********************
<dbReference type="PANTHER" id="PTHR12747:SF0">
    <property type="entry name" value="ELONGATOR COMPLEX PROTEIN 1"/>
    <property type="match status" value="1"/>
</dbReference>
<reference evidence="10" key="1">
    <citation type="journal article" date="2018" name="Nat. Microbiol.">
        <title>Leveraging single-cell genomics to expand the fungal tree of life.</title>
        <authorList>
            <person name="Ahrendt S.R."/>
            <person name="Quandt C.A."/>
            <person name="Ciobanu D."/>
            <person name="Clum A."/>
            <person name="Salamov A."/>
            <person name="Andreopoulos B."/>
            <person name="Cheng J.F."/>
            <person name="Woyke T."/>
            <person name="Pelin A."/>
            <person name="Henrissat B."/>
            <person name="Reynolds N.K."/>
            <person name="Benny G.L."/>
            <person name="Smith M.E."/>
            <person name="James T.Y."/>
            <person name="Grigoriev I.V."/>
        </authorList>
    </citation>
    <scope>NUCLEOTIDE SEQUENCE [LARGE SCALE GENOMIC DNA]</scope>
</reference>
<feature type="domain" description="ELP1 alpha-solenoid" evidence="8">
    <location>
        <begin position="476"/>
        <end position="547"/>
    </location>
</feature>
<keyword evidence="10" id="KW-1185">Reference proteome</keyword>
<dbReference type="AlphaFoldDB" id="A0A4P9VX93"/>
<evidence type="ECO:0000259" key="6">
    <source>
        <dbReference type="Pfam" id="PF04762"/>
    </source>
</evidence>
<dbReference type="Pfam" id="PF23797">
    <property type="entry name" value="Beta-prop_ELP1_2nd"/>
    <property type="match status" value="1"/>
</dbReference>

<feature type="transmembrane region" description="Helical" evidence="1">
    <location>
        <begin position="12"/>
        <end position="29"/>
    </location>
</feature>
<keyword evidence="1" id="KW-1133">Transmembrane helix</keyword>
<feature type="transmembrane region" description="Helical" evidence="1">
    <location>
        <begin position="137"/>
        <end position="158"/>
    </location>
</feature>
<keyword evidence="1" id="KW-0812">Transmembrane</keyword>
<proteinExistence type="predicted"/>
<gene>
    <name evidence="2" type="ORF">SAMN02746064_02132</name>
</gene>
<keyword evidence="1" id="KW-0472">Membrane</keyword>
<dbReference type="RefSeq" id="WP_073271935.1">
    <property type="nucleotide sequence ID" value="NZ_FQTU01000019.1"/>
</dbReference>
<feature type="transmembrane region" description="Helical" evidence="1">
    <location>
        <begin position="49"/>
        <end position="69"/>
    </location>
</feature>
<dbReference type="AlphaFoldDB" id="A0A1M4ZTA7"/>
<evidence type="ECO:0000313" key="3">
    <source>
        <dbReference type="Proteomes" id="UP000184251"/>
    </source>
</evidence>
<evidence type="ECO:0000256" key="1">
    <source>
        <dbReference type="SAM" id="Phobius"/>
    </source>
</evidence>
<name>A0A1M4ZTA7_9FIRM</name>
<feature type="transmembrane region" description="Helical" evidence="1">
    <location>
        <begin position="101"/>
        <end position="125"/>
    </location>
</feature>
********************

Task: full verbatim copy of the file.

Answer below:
<dbReference type="PANTHER" id="PTHR12747:SF0">
    <property type="entry name" value="ELONGATOR COMPLEX PROTEIN 1"/>
    <property type="match status" value="1"/>
</dbReference>
<reference evidence="10" key="1">
    <citation type="journal article" date="2018" name="Nat. Microbiol.">
        <title>Leveraging single-cell genomics to expand the fungal tree of life.</title>
        <authorList>
            <person name="Ahrendt S.R."/>
            <person name="Quandt C.A."/>
            <person name="Ciobanu D."/>
            <person name="Clum A."/>
            <person name="Salamov A."/>
            <person name="Andreopoulos B."/>
            <person name="Cheng J.F."/>
            <person name="Woyke T."/>
            <person name="Pelin A."/>
            <person name="Henrissat B."/>
            <person name="Reynolds N.K."/>
            <person name="Benny G.L."/>
            <person name="Smith M.E."/>
            <person name="James T.Y."/>
            <person name="Grigoriev I.V."/>
        </authorList>
    </citation>
    <scope>NUCLEOTIDE SEQUENCE [LARGE SCALE GENOMIC DNA]</scope>
</reference>
<feature type="domain" description="ELP1 alpha-solenoid" evidence="8">
    <location>
        <begin position="476"/>
        <end position="547"/>
    </location>
</feature>
<keyword evidence="10" id="KW-1185">Reference proteome</keyword>
<dbReference type="AlphaFoldDB" id="A0A4P9VX93"/>
<evidence type="ECO:0000259" key="6">
    <source>
        <dbReference type="Pfam" id="PF04762"/>
    </source>
</evidence>
<dbReference type="Pfam" id="PF23797">
    <property type="entry name" value="Beta-prop_ELP1_2nd"/>
    <property type="match status" value="1"/>
</dbReference>

<feature type="transmembrane region" description="Helical" evidence="1">
    <location>
        <begin position="12"/>
        <end position="29"/>
    </location>
</feature>
<keyword evidence="1" id="KW-1133">Transmembrane helix</keyword>
<feature type="transmembrane region" description="Helical" evidence="1">
    <location>
        <begin position="137"/>
        <end position="158"/>
    </location>
</feature>
<keyword evidence="1" id="KW-0812">Transmembrane</keyword>
<proteinExistence type="predicted"/>
<gene>
    <name evidence="2" type="ORF">SAMN02746064_02132</name>
</gene>
<keyword evidence="1" id="KW-0472">Membrane</keyword>
<dbReference type="RefSeq" id="WP_073271935.1">
    <property type="nucleotide sequence ID" value="NZ_FQTU01000019.1"/>
</dbReference>
<feature type="transmembrane region" description="Helical" evidence="1">
    <location>
        <begin position="49"/>
        <end position="69"/>
    </location>
</feature>
<dbReference type="AlphaFoldDB" id="A0A1M4ZTA7"/>
<evidence type="ECO:0000313" key="3">
    <source>
        <dbReference type="Proteomes" id="UP000184251"/>
    </source>
</evidence>
<evidence type="ECO:0000256" key="1">
    <source>
        <dbReference type="SAM" id="Phobius"/>
    </source>
</evidence>
<name>A0A1M4ZTA7_9FIRM</name>
<feature type="transmembrane region" description="Helical" evidence="1">
    <location>
        <begin position="101"/>
        <end position="125"/>
    </location>
</feature>